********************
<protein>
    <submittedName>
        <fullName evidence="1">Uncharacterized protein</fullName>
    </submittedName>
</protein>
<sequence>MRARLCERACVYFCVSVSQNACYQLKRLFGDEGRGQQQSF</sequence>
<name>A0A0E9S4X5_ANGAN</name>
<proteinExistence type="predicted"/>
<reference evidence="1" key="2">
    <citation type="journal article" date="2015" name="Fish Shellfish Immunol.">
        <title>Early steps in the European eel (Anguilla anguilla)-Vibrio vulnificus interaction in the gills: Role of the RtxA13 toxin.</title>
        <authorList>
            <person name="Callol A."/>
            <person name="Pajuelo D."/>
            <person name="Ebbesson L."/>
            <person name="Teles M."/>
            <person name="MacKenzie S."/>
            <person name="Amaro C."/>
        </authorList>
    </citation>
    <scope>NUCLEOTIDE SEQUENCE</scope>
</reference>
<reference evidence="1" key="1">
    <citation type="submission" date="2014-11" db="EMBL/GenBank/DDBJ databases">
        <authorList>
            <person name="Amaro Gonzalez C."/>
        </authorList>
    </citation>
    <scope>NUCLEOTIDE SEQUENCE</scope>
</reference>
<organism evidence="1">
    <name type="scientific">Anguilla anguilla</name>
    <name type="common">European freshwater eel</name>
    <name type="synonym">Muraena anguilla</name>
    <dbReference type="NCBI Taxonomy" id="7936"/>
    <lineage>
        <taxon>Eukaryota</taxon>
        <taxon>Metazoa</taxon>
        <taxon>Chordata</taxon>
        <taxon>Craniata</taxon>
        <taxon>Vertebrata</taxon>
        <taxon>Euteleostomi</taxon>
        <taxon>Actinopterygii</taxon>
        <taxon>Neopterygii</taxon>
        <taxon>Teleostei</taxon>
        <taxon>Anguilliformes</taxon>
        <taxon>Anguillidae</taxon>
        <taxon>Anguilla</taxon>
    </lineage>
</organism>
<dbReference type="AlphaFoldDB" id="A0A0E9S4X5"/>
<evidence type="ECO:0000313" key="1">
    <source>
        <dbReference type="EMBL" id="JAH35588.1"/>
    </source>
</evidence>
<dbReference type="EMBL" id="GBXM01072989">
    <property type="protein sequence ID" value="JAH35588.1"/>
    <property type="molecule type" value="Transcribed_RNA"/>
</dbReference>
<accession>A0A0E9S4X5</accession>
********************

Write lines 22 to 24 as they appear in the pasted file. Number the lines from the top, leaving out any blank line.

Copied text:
</reference>
<reference evidence="1" key="1">
    <citation type="submission" date="2014-11" db="EMBL/GenBank/DDBJ databases">